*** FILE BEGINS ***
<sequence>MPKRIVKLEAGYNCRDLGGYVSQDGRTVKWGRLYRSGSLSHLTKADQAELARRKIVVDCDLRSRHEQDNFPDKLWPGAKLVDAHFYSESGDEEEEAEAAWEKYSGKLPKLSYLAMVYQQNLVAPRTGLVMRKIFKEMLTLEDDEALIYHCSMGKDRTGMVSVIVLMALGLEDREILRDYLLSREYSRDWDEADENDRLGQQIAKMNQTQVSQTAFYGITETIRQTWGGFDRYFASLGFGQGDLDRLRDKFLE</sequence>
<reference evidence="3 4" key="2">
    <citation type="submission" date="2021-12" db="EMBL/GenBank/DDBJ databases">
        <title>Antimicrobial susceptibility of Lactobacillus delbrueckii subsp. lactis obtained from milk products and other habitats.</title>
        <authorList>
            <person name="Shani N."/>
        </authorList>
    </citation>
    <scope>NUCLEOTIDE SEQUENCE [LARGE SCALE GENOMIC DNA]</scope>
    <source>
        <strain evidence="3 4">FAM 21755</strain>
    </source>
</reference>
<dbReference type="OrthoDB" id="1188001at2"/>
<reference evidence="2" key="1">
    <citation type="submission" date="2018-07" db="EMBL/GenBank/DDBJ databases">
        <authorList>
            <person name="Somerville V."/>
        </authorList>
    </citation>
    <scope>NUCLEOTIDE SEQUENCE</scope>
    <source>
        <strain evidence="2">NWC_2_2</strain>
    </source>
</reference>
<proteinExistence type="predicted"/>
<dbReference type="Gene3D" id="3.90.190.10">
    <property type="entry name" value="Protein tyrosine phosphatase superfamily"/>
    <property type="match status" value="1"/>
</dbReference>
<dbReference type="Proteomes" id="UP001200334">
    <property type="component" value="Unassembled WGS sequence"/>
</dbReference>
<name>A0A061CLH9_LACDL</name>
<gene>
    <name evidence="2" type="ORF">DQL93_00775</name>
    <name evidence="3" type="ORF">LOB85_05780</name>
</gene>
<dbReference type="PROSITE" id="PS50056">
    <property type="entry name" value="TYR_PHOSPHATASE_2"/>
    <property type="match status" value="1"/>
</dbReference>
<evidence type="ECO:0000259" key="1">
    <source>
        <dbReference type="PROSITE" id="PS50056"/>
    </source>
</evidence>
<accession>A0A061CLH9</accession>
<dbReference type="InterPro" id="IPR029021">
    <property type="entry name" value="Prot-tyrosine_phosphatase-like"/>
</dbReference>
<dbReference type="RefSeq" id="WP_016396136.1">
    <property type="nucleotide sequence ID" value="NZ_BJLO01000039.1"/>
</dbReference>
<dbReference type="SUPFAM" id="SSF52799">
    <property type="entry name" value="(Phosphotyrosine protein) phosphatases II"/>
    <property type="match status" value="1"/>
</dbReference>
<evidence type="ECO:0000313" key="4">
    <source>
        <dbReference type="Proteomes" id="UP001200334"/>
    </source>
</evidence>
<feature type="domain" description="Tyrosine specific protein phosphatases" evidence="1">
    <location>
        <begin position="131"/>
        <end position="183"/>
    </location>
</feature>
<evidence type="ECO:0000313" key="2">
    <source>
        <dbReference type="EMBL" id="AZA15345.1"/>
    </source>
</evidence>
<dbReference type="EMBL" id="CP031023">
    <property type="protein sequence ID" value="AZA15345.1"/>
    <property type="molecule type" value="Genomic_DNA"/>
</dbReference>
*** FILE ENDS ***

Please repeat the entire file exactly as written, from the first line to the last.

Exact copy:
<sequence>MPKRIVKLEAGYNCRDLGGYVSQDGRTVKWGRLYRSGSLSHLTKADQAELARRKIVVDCDLRSRHEQDNFPDKLWPGAKLVDAHFYSESGDEEEEAEAAWEKYSGKLPKLSYLAMVYQQNLVAPRTGLVMRKIFKEMLTLEDDEALIYHCSMGKDRTGMVSVIVLMALGLEDREILRDYLLSREYSRDWDEADENDRLGQQIAKMNQTQVSQTAFYGITETIRQTWGGFDRYFASLGFGQGDLDRLRDKFLE</sequence>
<reference evidence="3 4" key="2">
    <citation type="submission" date="2021-12" db="EMBL/GenBank/DDBJ databases">
        <title>Antimicrobial susceptibility of Lactobacillus delbrueckii subsp. lactis obtained from milk products and other habitats.</title>
        <authorList>
            <person name="Shani N."/>
        </authorList>
    </citation>
    <scope>NUCLEOTIDE SEQUENCE [LARGE SCALE GENOMIC DNA]</scope>
    <source>
        <strain evidence="3 4">FAM 21755</strain>
    </source>
</reference>
<dbReference type="OrthoDB" id="1188001at2"/>
<reference evidence="2" key="1">
    <citation type="submission" date="2018-07" db="EMBL/GenBank/DDBJ databases">
        <authorList>
            <person name="Somerville V."/>
        </authorList>
    </citation>
    <scope>NUCLEOTIDE SEQUENCE</scope>
    <source>
        <strain evidence="2">NWC_2_2</strain>
    </source>
</reference>
<proteinExistence type="predicted"/>
<dbReference type="Gene3D" id="3.90.190.10">
    <property type="entry name" value="Protein tyrosine phosphatase superfamily"/>
    <property type="match status" value="1"/>
</dbReference>
<dbReference type="Proteomes" id="UP001200334">
    <property type="component" value="Unassembled WGS sequence"/>
</dbReference>
<name>A0A061CLH9_LACDL</name>
<gene>
    <name evidence="2" type="ORF">DQL93_00775</name>
    <name evidence="3" type="ORF">LOB85_05780</name>
</gene>
<dbReference type="PROSITE" id="PS50056">
    <property type="entry name" value="TYR_PHOSPHATASE_2"/>
    <property type="match status" value="1"/>
</dbReference>
<evidence type="ECO:0000259" key="1">
    <source>
        <dbReference type="PROSITE" id="PS50056"/>
    </source>
</evidence>
<accession>A0A061CLH9</accession>
<dbReference type="InterPro" id="IPR029021">
    <property type="entry name" value="Prot-tyrosine_phosphatase-like"/>
</dbReference>
<dbReference type="RefSeq" id="WP_016396136.1">
    <property type="nucleotide sequence ID" value="NZ_BJLO01000039.1"/>
</dbReference>
<dbReference type="SUPFAM" id="SSF52799">
    <property type="entry name" value="(Phosphotyrosine protein) phosphatases II"/>
    <property type="match status" value="1"/>
</dbReference>
<evidence type="ECO:0000313" key="4">
    <source>
        <dbReference type="Proteomes" id="UP001200334"/>
    </source>
</evidence>
<feature type="domain" description="Tyrosine specific protein phosphatases" evidence="1">
    <location>
        <begin position="131"/>
        <end position="183"/>
    </location>
</feature>
<evidence type="ECO:0000313" key="2">
    <source>
        <dbReference type="EMBL" id="AZA15345.1"/>
    </source>
</evidence>
<dbReference type="EMBL" id="CP031023">
    <property type="protein sequence ID" value="AZA15345.1"/>
    <property type="molecule type" value="Genomic_DNA"/>
</dbReference>